11. Justina Alex says :

    I hope discovery air will soon start to recruit for their cabin crews cos i’m interested.

  12. Greg says :

    @ Justina Alex: Miss, this is not to discourage you, but most aviation folks I’ve spoken with, think Discovery won’t work out, and that’s putting it mildly. For instance, the number of places they claim they’ll serve from the onset is wildly unfeasible. Their fleet mix, for a newcomer, is also considered a joke. Try some other airline. It will be worth your while

    • Anonymous says :

      Second that!! Looking for someone to give me good odds on them making it into the air so I can make some money :)

  13. Alaba says :

    A lot of Nigerian based flying jobs being advertised in Europe at the moment. GIVs, G550s, Falcons, Q400s and HS left and right seats.

  14. Greg says :

    Nigerian jobs being advertized in Europe. And we have Nigerian who can do such work right away, or maybe with some help/encouragement. Makes me think some people in public places should be hung on electric poles

    • Anonymous says :

      Lots of young unemployed pilots fresh out of school out there on the outside, looking in and wondering when their turn will come.

  15. Greg says :

    Alaba, I’m saying, financing 300K airplanes (MDs) is much cheaper than financing NG737s (Arik, and it is said, Overland and Medview soon). You certainly replenish the wallet you raised acquisition funds from faster, with 300K than several mill dollars (I suppose that is amortization?). Again, Dana obviously runs a leaner op than Arik; Medview should, too. I’d bet Dana’s seat mile costs are lower than Arik’s, etc. All told, given the rudimentary elements you find in our market, low aircraft acquisition will figure far more than it will in, say, Europe

    • LAF says :

      With actual and projected general economic growth set to continue, how will
      this affect the aircraft selection and financing landscape? And when would the crossover point be reached toward the acquisition of equipment with relatively lower cycles and potentially higher economic lives at the start of their Nigerian careers than the present trends. Is this decade too ambitious?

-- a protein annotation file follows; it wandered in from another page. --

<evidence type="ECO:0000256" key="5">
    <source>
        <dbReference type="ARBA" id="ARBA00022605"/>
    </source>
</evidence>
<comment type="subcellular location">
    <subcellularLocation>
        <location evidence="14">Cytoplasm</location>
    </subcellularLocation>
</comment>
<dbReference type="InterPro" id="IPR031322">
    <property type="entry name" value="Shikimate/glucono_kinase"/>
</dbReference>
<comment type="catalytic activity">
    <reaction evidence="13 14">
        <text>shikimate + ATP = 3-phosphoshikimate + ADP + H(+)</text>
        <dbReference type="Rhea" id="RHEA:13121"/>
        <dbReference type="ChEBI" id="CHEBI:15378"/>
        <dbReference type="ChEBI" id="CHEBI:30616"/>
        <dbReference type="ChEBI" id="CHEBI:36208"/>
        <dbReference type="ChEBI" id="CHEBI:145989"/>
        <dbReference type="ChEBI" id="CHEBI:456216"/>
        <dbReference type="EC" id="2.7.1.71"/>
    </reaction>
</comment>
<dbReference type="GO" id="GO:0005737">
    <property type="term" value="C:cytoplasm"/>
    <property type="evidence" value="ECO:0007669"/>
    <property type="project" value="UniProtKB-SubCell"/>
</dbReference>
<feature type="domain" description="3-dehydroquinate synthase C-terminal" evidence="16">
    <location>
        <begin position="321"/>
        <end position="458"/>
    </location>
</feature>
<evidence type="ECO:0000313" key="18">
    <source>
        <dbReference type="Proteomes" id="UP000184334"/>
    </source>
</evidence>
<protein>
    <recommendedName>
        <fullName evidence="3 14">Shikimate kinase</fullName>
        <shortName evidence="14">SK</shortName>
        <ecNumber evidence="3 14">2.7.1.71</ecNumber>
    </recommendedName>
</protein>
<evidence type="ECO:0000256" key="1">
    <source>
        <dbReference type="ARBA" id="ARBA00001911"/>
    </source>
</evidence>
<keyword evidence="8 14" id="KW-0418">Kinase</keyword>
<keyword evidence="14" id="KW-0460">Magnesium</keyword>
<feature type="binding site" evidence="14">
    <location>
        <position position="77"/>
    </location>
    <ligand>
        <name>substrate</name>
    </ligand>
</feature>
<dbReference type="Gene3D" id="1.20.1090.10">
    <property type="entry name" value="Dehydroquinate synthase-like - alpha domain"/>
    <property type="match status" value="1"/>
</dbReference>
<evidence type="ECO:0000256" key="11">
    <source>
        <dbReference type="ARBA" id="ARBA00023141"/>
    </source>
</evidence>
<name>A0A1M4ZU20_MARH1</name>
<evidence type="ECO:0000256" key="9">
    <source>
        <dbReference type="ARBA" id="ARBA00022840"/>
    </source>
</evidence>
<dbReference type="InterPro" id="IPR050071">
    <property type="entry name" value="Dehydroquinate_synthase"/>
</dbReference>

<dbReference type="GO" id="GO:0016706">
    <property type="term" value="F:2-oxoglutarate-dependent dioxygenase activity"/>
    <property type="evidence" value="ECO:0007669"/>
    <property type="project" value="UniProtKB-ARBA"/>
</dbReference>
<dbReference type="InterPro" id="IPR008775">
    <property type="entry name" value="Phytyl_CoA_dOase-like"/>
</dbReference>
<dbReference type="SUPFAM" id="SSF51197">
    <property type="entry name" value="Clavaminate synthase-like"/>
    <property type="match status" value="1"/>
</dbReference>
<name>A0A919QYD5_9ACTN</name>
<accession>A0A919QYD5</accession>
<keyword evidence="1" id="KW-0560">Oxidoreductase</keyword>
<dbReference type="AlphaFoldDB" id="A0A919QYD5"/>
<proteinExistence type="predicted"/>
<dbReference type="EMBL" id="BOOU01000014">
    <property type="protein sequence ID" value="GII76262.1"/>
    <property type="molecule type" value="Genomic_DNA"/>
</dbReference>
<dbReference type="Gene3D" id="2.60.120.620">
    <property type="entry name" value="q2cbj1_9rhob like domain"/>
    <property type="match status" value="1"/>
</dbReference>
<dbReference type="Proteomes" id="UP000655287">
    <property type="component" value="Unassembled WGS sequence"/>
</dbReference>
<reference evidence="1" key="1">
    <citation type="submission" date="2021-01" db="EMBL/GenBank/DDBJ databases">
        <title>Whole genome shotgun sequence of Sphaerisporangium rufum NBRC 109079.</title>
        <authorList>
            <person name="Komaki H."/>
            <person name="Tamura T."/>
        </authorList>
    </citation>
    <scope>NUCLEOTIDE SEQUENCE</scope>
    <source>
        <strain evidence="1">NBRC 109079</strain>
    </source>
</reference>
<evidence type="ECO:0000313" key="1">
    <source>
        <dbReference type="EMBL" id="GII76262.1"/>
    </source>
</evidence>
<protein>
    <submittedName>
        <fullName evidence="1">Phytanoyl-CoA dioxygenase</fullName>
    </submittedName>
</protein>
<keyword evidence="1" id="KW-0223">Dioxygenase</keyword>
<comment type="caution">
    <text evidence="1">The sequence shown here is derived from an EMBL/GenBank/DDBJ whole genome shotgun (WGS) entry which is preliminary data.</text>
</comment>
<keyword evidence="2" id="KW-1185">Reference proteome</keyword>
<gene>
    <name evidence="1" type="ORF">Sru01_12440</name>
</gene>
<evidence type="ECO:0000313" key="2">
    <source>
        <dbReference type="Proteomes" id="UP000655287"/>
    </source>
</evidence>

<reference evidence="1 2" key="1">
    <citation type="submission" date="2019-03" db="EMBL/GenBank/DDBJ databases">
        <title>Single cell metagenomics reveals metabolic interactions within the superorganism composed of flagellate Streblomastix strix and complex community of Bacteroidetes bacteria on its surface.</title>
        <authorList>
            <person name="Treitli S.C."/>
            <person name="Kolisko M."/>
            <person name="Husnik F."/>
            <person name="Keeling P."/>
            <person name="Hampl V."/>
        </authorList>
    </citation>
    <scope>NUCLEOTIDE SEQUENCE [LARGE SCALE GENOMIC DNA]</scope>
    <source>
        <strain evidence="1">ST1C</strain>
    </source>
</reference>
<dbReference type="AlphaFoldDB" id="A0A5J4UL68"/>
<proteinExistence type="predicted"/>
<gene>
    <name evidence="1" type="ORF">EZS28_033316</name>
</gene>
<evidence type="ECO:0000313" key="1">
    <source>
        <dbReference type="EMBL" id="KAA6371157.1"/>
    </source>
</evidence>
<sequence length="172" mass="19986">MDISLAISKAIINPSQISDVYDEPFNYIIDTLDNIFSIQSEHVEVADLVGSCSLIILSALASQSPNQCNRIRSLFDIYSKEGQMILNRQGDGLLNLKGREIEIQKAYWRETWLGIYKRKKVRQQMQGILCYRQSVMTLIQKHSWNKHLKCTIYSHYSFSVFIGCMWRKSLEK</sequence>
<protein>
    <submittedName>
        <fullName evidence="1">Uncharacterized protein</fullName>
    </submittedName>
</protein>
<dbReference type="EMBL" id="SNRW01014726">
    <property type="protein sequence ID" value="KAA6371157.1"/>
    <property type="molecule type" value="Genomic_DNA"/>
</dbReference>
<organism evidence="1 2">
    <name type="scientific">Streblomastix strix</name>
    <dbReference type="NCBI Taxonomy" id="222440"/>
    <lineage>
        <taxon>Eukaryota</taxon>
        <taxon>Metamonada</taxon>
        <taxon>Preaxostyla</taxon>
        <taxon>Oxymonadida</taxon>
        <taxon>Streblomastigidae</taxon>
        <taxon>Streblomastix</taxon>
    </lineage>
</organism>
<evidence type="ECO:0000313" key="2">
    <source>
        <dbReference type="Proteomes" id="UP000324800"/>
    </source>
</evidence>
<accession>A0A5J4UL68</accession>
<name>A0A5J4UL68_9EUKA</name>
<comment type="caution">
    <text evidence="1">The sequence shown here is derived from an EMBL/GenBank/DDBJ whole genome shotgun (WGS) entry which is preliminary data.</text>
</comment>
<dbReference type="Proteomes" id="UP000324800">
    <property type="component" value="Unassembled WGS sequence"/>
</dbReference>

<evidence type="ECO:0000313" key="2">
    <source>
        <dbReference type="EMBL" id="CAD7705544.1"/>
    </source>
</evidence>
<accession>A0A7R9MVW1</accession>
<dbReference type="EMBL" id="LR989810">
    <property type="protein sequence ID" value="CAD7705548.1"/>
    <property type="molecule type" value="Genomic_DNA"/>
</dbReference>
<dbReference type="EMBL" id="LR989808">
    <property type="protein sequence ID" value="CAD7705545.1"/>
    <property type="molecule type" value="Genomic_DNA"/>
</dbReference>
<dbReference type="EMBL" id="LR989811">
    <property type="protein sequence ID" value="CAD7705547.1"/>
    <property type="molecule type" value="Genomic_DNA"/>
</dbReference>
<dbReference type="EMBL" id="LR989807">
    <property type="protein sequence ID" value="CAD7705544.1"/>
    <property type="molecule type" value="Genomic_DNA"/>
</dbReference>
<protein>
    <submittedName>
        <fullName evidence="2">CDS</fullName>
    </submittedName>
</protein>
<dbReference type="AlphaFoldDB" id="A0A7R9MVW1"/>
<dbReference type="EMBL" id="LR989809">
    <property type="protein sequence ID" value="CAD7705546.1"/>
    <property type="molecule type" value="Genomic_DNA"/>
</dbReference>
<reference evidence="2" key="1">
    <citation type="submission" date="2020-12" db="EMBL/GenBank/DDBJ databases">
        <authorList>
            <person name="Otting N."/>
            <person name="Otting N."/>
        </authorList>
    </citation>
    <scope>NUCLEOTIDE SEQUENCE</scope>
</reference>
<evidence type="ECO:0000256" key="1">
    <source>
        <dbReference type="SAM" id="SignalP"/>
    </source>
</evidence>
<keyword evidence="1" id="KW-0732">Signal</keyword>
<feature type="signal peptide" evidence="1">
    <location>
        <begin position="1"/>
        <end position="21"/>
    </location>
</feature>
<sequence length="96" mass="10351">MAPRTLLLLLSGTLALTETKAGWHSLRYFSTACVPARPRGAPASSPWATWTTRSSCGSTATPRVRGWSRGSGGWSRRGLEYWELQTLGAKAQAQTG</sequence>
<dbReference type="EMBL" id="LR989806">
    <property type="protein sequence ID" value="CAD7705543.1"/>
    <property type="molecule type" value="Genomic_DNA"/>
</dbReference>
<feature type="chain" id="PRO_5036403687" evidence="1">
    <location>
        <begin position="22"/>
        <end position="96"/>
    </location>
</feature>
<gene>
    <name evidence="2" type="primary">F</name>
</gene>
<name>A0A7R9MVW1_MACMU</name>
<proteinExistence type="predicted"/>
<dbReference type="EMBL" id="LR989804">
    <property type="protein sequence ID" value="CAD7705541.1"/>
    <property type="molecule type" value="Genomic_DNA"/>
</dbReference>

In order words, when industry will catch up or improve to the point where(a) the financial barriers to accessing lower cycled frames are lower or (b) the operators have the financial capability to surmount these barriers comfortably and a third scenario is both (a) and (b) occuring simultaneously, in light of continued economic growth trends?

  16. Greg says :

    LAF, I don’t see us overcoming the two scenarios above, for the simple reason that our stock of wealth isn’t high enough yet. What’s more, the wealth (econ growth) we are generating is badly skewed in favour of the top fractions of the populace. Which explains the absurd proportion of bizjets in our skies.

    In Malaysia, econ performance, and more crucially, management, is light years ahead ours’, that’s why Air Asia can order, was it 200 A320s at a go (but the other day, Malaysia came to learn palm oil business in Edo State (bet you’re sick of that line now) ).

    Below our level are the Malis and Nigers of this world, who, it seems, couldn’t ever play the game. And at the other end, the top, of course are the US and Europe.

    So, it all boils down to how we manage our wealth. If we do a good job, we’ll get new or near new airframes soon enough, but if we continue the shenanigans we love so much now, it will continue be 20 yr old 734s, seems.

    Again, the wealth creation imperative turns up in an interesting parameter: how expensive a one hour trip is, in our industry. In 2010 or 11, I saw somewhere on the ‘net, that it was significantly cheaper in India. Continuing, that country’s economic station is obviously better than ours’.

    For an anecdote, let’s suppose Fed Govt pulls off the new aircraft for local carriers deal with Embraer; how will their arrival impact fares or accessibility of air travel to GROWING numbers of our people? By very little, I’ll bet. What I mean is, fares will remain disproportionately high. And that’s because we’re lousy managers of the national heritage.

  17. Greg says :

    Alaba, on Arik 737 cannibalised/ local airline costs/their business model, I think we need not go further than the conclusion of the US embassy document on the state of the industry, which appeared on the ‘net two yrs back: Nigerian airlines labour under high interest rates, huge jet fuel costs, and low, uneconomic ticket prices.
    Unfortunately, I didn’t see the end of the report, but the tone I could discern was that they thought the industry as it stood, was untenable (with the obvious implications for safety)

  18. Dorothy Shaahu says :

    I will care to have your company office numbers if possible